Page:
The rage simmered. It had to boil over. In 2004 a few women reached the office of the Nupi Samaj as early as 7 am. They removed their underclothes and dressed again in their phaneks and white blouses. They took a banner and made their way to Kangla Fort where the Assam Rifles were stationed. Other women met them at the Western Gate of Kangla. By 10 am there was an air of waiting—and of suspicion among the officers on duty. Why were so many women at the gate; what were they going to do next? Suddenly, without warning, twelve Imas, mothers, from among the gathered women took off their clothes. Their hair was untied—a traditional sign of mourning. They held up a banner that said, “Indian Army: Rape Us.” And they called out, at first hesitant, then stronger, so that the air rung with defiant women’s voices: “Rape us, kill us! Rape us, kill us! Indian Army, rape us, kill us!” One woman shouted, “We are all Manorama’s mothers. Come, rape us, you bastards!”

Hair untied like the Mahabharata’s Draupadi, naked like Mahasweta’s and Kanhailal’s Dopdi, shouting out a challenge with body and speech, from epic to story to theatre to real life on an Indian street in broad daylight: Draupadi had come full circle.

A continuing chain of stories, twists, and reimaginings—metaphorical and real-life Draupadis for the people, for the times, and for different instances of injustice. It would seem clear at this point that like epics, stories, and the history of real events, the Draupadi legacy belongs to all. But the depiction of Draupadi triggers controversy in new ways. There is no end to the fight, it seems. The Draupadi story still has to resist those who distort her challenge and empty it of meaning.

In 2010 one of the most highly acclaimed Indian painters, M. F. Husain, was hounded into leaving India at the age of ninety-four. He gave up his Indian citizenship and became a Qatari. As a Muslim, his paintings of Hindu deities and icons were attacked by the self-appointed custodians of Indian culture as “insulting” women. These groups, as right wing as they come, threatened the artist and filed legal cases against him. They vandalized galleries exhibiting his works. Perhaps the most controversial of Husain’s paintings was his portrayal of “Mother India” (Bharat Mata) as a woman being raped. Husain also got into trouble for two paintings of Draupadi. Draupadi (1971) is a large female nude, surrounded by miniature male figures, the men in her life controlling her. Draupadi on Dice (1971) has the heroine of the Mahabharata mid-fall, mid-scream, surrounded by dice.

Around the same time, the National Academy of Letters (Sahitya Akademi) announced an award to Telugu writer Yarlagadda Lakshmi Prasad’s novel Draupadi. A group of Hindu “activists” claimed the novel made Draupadi “indecent” and threw shoes at the author when he was onstage. Again, in 1984, the Oriya writer Pratibha Ray published a novel called Yajnaseni. The title (“born of the sacrificial fire”) refers to one of several names for Draupadi. The award-winning novel imagines the Mahabharata story from Draupadi’s point of view. It traces the life of a woman who grew up “like a son,” wrote poetry, and asked questions, only to be married to five husbands and make her life subservient to their duties and destinies—their dharma.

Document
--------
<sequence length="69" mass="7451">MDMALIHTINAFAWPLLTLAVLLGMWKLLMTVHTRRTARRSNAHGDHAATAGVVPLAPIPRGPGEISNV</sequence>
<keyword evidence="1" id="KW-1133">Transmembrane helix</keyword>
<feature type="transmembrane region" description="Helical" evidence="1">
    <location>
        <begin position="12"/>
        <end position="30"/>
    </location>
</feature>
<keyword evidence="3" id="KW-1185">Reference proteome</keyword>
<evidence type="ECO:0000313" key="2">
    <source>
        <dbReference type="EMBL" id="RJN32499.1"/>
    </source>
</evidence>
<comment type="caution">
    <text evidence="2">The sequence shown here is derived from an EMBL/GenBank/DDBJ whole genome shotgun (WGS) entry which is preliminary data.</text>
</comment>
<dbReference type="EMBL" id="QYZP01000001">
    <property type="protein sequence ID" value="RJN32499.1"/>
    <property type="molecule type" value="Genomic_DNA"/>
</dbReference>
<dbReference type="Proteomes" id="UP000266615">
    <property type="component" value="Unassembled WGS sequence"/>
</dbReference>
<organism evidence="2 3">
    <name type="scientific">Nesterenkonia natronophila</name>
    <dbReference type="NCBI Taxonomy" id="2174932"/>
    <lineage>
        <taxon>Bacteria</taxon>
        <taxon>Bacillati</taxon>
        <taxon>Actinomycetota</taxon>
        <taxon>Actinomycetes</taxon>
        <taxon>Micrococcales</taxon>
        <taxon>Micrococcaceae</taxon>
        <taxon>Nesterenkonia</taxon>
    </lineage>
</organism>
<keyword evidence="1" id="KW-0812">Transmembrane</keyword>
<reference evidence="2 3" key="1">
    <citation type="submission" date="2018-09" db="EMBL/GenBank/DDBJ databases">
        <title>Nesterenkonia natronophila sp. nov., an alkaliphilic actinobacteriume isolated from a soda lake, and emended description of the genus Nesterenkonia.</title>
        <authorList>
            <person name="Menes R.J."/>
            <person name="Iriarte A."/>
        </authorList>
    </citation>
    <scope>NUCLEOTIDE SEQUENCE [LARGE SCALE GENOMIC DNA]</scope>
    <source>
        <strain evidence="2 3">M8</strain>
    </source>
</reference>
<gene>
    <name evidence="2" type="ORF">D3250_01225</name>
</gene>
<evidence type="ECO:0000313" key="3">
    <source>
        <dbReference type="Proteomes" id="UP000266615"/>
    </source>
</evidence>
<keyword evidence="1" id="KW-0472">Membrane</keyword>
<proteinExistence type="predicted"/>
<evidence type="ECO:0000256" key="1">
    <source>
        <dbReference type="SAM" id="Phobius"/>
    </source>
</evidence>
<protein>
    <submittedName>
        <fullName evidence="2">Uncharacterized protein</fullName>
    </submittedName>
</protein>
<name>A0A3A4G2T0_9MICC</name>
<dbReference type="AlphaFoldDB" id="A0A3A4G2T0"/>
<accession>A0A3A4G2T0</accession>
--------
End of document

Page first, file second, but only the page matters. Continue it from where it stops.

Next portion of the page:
Decades later, in 2013, the right wing, slow readers all, objected to Ray’s all-too-human Draupadi, a survivor who fights and rages. In March 2013, a local edition of the newspaper The Pioneer carried one example of these shrill reactions:

Yajnaseni has dishonoured Draupadi. . .  The modern feminist Draupadi . . . is aflame with anger and is upset beyond limit at the proposal of marrying all the brothers. . . . Draupadi’s character is an established one and hence a writer has no freedom to redesign it or play with the same. . . . As an ideal Indian woman, she is committed to her husbands in her mind, body, and speech. Draupadi is like a jewel that adorns the crown of Indian womanhood. In a faithful wife’s heart, her husband occupies a place higher than that of God.

Draupadi has now been turned into an untouchable idol by a different kind of police in India, the thought police. For these new cultural experts, cohorts of the right wing led by the Rashtriya Swayamsevak Sangh (RSS), who want a Hindu nation (“Hindu Rashtra”), the rebellious spirit of Draupadi must be crushed. Maybe they are afraid of what it is capable of inspiring. Certainly they are allergic to multiple tellings of the same story, an inescapable cultural transaction in a diverse country like India. The right wing wants to tie a chastity belt on all the stories—in fiction or real life—that may question a woman’s place in society or challenge the woman’s body as a site for the exertion of power. Most of all, they object to making a story our own, mining it for meaning in our lives today. It’s not surprising that the thought police would want literary chastity in a story in which a woman has to marry five husbands and is stripped in public. How do they censor the multiple readings of such a story? By making the woman a chaste goddess. Allowing her to be human, a real woman, even in a novel or a poem or a painting, may mean questioning the continued belief in the husband as the god of the ideal Hindu woman—whether in art or in real life.

The right wing wants to tie a chastity belt on all the stories—in fiction or real life—that may question a woman’s place in society or challenge the woman’s body as a site for the exertion of power.

The mocking of Draupadi—and her descendant Dopdi—continues. In September 2016, the right-wing Indian government paid fulsome tributes to Mahasweta Devi on her death. Soon after, it was business as usual for the new guardians of culture. Students and teachers in the University of Haryana staged a play based on Mahasweta’s story “Draupadi.” But the right wing, from official to garden-variety thug, has made itself the arbiter of what is “nationalistic” behaviour and what is “antinationalist.” Eating beef is antinational; expressing solidarity with those resisting the army atrocities in Kashmir or the Northeast is antinational; not hating Pakistan is antinational; women refusing to be subservient are, of course, antinational.